Fiat Panda - Used

Car Review

Fiat Panda Trekking, front, static
Fiat Panda Trekking, side
Fiat Panda Trekking, rear
Fiat Panda Trekking, interior
Fiat Panda Trekking, rear seats
Fiat Panda Trekking, boot

THERE is nothing any other auto manufacturer can each Fiat about building small economical cars that have style and flair.

This has always been the company's forte and the funky and distinctive Panda is right up there with the best.

But in fact, it's better than many of the others in the small car market because it has a bigger interior with more leg and knee room front and back.

The latest model was introduced in 2012, and it has loads of personality. It's also very easy to drive and must be just about the easiest car to park of any on the market.

But in the safety stakes, it has sadly lagged behind by today's higher standards and received a very low score in its latest 2018 assessment.

There are basically three trim levels - of which more later - plus a number of special editions and the four wheel drive (4WD) 4x4, which comes in a couple of variations.

Engines are a choice between three petrol and one diesel and I'll start with the lowliest 1.2. This is a very old design, and like the others, is also used in the 500. It produces 68bhp and is capable of 49 miles per gallon (mpg) but the zero to 60 miles an hour sprint is more of a yawn at 14.3 seconds.

Then comes the latest a 1.0-litre unit with mild hybrid electric assistance and lower emissions. Its capable of 54 miles per gallon and gets to 60 in 13.5 seconds.

Finally on the petrol front comes the 900cc TwinAir two cylinder turbo. This has a particularly charming sound and with 85bhp on tap, is the performance leader of the range.

It covers the sprint in a very creditable 10.8 seconds and is capable of a diesel-busting 67mpg, with emissions of just 99 grammes per kilometre making it useable in low emission zones.

The Panda diesel is a quiet and refined 1.3 with 95bhp. Economy should be a very best of 72mpg and the sprint takes about 12.4 seconds.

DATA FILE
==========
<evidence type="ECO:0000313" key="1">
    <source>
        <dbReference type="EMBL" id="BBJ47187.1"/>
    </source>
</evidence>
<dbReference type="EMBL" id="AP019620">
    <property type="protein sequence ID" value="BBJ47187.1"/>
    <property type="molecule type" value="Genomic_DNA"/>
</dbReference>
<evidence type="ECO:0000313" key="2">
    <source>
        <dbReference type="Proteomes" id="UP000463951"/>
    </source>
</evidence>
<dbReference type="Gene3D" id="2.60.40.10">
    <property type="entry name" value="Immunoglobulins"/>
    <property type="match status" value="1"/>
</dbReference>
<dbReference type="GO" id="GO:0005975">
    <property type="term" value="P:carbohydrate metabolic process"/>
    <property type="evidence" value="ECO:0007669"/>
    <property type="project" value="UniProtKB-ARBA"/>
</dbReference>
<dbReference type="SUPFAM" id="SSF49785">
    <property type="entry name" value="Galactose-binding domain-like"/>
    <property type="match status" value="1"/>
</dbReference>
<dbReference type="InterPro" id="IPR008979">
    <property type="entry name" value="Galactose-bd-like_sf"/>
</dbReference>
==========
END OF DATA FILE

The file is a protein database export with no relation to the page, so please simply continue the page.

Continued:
As I said above, all are beautifully easy to drive, and to thread through crowded streets, but they also have a supple ride at slow speeds, so that they take the potholes and speed bumps of town life delightfully in their stride. Roadholding and handling are also very good.

Tyre, wind and road noise are impressively suppressed too, which is unusual in any smaller car.

The Panda is decently practical, with good interior space as I've already said, excellent headroom and a one piece folding rear seat. The boot is fairly small but it will handle a week's shopping for most people..

Equipment is decent to generous across the range and the three main trim levels are Pop, Easy and Lounge. All three are available with 1.0 and 1.2-litre petrol and diesel engines.

But only the upper Easy and Lounge models are offered with the TwinAir, and some of the special editions are only offered with one engine choice.

Equipment in all includes extra power city steering assistance, central locking, electric front windows, and CD stereo with MP3.

Easy adds air con, remote locking, traction control and roof rails, while Lounge also gets front fog lights, heated mirrors, alloys, side mouldings, extra steering wheel adjustment and a height adjustable driver's seat.

There were also 4x4 and other more heavy duty variants such as Trekking and Cross models which are exceptionally capable in poor driving conditions and over rough terrain.

Pay about £4,000 for a '16 16-reg 1.2 Easy, or £6,850 for an '18 18-reg TwinAir Lounge.


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